13. Turning time and memory into an elliptical portrait of what it means when borders become barriers, I Carry You With Me, the first narrative feature from the documentary filmmaker Heidi Ewing, trades distance for empathy.
  14. Werewolves Within darts between sharp visual gags, intricately choreographed scenes and a few standout performances, but its climax lands with a thud.
  15. I can’t think of other actors at his level who could keep a sense of true north in a nonlinear story like this, from bear scene to sex scene to earnest confrontations, amid quotations from St. Augustine and Nietzsche.
  16. Some moments feel fresh, but the movie’s patterns are familiar: scheme, slaughter, repeat.
  17. Mitte, who played the son in “Breaking Bad” and himself has cerebral palsy, sells Mike’s tenacity, but the contrivances around him let him down.
  18. The Hitman’s Wife’s Bodyguard is loud, lazy, profane and well nigh incoherent. It’s also at times quite funny, with a goofy vulgarity that made me giggle.
  19. Giannopoulos might be inexperienced, but he’s canny with mood and unafraid to experiment with the rhythms of violence. I, for one, am keen to see what he does next.
  20. Moreno is given full rein of her story, which doubles as a case study in the highs and lows of showbiz for a woman of color.
  21. The “nothing to see here” focus gives the homey-feeling film the whiff of a sanctioned production.
  22. Despite Weitz’s sensitive direction and a superb cast — including Frankie R. Faison as Marian’s patient husband, DeWanda Wise as Matt’s patient love interest and Paul Reiser as his patient boss — Fatherhood can’t quite deliver.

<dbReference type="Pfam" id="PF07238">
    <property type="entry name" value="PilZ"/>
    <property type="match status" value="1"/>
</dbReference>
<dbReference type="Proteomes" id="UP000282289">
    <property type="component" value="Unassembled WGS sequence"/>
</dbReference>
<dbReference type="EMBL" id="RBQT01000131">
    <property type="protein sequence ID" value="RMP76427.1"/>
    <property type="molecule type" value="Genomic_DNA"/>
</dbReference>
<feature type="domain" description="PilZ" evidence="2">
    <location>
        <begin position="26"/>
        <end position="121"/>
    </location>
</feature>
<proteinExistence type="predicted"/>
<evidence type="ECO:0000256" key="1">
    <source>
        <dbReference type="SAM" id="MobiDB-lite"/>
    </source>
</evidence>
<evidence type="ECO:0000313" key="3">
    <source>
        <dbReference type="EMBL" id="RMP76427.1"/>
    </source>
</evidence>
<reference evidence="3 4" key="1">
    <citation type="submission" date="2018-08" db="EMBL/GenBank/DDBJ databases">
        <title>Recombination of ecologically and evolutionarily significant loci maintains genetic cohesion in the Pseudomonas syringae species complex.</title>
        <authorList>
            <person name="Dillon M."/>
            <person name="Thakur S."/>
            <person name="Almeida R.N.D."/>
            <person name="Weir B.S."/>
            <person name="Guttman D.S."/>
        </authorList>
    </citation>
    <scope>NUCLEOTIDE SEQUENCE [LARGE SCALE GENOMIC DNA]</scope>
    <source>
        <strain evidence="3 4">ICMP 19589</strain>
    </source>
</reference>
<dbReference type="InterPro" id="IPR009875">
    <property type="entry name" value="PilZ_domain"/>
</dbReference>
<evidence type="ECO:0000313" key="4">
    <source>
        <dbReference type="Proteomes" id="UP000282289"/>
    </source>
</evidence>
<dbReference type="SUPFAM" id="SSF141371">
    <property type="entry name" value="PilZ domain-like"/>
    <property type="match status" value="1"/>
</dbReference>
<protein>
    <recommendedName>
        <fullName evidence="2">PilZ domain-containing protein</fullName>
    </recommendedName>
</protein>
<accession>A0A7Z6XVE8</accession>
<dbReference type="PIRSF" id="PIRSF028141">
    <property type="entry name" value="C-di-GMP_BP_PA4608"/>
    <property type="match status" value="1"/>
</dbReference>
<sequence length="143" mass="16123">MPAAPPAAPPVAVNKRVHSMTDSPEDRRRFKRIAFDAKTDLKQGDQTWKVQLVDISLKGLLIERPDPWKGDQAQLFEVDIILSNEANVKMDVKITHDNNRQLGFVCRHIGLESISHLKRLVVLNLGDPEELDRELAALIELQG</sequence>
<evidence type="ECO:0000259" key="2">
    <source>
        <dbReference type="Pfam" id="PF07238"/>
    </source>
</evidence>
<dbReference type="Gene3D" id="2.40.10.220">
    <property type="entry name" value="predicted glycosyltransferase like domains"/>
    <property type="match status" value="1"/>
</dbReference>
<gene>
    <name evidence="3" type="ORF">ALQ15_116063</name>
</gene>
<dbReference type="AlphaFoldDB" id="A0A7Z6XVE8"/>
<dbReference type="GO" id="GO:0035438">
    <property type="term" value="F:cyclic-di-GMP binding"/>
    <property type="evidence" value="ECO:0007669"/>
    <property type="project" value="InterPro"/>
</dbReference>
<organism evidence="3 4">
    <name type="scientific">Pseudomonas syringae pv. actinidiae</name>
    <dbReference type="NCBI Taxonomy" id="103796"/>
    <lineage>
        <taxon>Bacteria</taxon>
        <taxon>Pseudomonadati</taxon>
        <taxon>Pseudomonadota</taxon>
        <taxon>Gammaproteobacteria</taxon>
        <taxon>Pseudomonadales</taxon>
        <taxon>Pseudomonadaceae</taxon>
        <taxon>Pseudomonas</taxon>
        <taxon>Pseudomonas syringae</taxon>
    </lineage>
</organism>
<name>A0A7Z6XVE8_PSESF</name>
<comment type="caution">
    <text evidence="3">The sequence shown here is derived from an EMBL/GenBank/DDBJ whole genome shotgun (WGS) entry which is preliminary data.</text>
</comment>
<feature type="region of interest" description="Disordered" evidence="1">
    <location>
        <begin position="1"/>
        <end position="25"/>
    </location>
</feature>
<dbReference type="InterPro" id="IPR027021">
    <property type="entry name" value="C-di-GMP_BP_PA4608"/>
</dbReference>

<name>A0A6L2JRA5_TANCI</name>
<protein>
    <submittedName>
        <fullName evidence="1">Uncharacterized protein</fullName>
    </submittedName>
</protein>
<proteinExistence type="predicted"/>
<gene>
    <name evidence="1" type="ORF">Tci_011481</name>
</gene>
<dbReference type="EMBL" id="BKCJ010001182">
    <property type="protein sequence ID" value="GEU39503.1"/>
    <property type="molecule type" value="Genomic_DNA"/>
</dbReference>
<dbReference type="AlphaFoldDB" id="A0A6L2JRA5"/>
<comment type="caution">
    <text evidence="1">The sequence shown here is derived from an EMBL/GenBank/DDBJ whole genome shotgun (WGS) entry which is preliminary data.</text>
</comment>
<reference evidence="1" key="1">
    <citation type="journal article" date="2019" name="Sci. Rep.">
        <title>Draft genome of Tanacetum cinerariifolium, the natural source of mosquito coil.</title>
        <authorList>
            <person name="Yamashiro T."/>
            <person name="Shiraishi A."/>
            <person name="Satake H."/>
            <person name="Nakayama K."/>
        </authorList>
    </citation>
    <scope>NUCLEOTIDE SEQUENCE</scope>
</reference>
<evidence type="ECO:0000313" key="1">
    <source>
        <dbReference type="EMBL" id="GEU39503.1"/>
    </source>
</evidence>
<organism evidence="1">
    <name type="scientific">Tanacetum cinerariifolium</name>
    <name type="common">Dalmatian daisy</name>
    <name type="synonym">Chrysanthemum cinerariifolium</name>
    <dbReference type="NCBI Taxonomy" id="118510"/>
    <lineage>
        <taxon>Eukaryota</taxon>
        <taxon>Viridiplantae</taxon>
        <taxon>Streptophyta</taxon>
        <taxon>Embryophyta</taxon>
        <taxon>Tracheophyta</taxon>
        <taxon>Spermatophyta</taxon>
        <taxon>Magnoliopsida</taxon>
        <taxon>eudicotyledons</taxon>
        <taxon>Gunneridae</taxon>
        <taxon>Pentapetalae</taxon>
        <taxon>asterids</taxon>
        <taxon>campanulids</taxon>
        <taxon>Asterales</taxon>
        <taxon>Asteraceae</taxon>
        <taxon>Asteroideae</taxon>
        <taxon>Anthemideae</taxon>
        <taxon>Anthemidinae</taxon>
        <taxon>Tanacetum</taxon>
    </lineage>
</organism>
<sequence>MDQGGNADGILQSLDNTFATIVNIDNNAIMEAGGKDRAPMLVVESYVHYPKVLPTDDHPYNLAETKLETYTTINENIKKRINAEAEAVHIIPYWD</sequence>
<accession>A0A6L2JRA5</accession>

23. 12 Mighty Orphans is a plodding football drama in which the characters talk to one another like folksy social workers.
  24. Rockwell intentionally reminds his audience of the rich history of American independent cinema, where filmmakers across decades have built dreamscapes out of the textures of everyday interactions.
  25. in covering the repercussions of the branching cases, A Crime on the Bayou shows how superficially straightforward, courageous acts — like refusing to plead guilty unjustly or defending the unjustly accused — are hard.
  26. It ultimately stumbles in this balancing act and loses sight of its emotional core, but its efforts remain compelling and delightfully bizarre.
  27. The film’s drama wrestles itself to a standstill (along with leaving some characterization sketchy, like that of a concerned social worker). Yet Leblanc might come closer to the sensation of concealed trauma than movies with more familiar storytelling beats.
  28. The Sparks Brothers, an energetic documentary directed by Edgar Wright, explains their appeal in part by emphasizing how it cannot be explained.
  29. the connections drawn in Truman & Tennessee: An Intimate Conversation are sufficiently instructive that watching and listening to these writers is also, in a way, like hearing one author in stereo.
  30. Klein weaves all these moments into a story one could call spectacularly earthbound.